The Death Master File (DMF) from the Social Security Administration (SSA) (commonly known as the Social Security Death Index) is created from internal SSA records of deceased persons possessing social security numbers and whose deaths were reported to the SSA.
Funeral homes often report deaths to the SSA as a service to family members. Beginning in 1962, the SSA began to use a computer database for processing requests for benefits. About 98% percent of the people in the SSDI died after 1962, but a few death dates go back as far as 1937. Because legal Aliens in the U.S. can obtain a Social Security card, their names may appear in the SSDI if their deaths were reported. Some 400,000 railroad retirees are also included in the SSDI.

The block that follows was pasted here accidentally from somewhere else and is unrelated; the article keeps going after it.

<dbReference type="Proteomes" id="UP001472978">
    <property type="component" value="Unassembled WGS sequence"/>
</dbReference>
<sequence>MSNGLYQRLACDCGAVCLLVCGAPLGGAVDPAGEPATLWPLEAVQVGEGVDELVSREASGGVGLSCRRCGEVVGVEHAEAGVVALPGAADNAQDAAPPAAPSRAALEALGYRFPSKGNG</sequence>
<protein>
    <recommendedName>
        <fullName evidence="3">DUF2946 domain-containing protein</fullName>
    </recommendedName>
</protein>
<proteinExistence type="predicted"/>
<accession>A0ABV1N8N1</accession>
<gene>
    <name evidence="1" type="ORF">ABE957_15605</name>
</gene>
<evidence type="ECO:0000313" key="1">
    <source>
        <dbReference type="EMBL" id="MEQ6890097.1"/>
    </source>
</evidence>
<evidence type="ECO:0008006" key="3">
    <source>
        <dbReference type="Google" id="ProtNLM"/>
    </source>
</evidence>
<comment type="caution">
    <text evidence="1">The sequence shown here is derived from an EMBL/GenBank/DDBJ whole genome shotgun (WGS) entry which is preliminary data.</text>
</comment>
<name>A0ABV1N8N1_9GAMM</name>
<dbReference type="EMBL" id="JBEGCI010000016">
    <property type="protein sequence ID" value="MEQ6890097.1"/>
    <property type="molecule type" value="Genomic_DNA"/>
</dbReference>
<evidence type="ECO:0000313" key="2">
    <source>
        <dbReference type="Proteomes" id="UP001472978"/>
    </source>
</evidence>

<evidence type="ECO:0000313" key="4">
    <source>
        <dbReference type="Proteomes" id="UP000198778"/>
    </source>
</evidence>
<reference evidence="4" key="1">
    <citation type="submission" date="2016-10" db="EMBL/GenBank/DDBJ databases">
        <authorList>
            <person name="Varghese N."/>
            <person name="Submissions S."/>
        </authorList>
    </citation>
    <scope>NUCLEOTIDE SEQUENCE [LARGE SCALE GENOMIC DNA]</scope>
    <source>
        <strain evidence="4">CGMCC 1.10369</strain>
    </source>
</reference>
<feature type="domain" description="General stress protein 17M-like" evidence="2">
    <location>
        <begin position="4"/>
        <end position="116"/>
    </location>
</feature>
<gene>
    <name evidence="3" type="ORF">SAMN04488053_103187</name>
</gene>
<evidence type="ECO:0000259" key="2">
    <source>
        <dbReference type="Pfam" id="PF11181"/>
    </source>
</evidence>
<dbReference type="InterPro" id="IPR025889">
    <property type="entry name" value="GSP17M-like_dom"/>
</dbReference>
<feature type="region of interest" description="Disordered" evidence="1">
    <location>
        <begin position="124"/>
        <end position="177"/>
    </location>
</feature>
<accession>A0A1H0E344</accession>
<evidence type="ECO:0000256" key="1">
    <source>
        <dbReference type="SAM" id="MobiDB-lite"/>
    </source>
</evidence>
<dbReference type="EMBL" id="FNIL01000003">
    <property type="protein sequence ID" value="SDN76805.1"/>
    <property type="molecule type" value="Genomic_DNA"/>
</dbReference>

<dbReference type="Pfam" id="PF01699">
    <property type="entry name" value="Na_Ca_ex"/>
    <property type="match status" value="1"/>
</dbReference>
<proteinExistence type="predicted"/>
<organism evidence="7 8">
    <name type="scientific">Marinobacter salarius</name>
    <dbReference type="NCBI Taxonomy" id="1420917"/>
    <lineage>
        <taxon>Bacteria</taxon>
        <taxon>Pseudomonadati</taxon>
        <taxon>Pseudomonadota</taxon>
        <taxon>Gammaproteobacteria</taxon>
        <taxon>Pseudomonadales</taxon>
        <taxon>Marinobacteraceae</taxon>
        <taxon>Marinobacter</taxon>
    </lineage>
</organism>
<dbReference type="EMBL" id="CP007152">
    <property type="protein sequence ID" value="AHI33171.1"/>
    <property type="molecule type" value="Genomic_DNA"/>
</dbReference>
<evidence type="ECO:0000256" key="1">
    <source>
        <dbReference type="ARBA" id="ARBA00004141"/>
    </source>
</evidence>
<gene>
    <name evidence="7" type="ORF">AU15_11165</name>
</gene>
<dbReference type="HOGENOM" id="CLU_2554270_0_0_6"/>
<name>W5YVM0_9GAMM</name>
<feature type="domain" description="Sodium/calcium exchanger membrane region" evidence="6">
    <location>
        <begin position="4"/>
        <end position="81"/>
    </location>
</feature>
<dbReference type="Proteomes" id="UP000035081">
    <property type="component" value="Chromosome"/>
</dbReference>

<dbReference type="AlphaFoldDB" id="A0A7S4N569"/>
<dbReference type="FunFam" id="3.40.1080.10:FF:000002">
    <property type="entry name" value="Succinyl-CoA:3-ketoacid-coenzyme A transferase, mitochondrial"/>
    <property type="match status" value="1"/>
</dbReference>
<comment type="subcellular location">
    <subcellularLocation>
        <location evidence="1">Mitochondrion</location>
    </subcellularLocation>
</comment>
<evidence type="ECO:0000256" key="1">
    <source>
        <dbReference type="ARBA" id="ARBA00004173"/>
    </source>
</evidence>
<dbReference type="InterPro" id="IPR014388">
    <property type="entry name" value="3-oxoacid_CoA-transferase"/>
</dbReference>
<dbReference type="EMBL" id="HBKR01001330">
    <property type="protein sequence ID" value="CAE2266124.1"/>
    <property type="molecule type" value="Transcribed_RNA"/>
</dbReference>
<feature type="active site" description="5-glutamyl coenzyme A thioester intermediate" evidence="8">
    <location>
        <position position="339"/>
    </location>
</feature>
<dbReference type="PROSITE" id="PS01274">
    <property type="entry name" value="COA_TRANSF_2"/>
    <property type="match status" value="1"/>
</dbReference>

The Social Security Death Index is not an index to all deceased individuals who have held Social Security Numbers. It is not a database of all deceased individuals who have received Social Security Benefits, or whose families have received survivor benefits.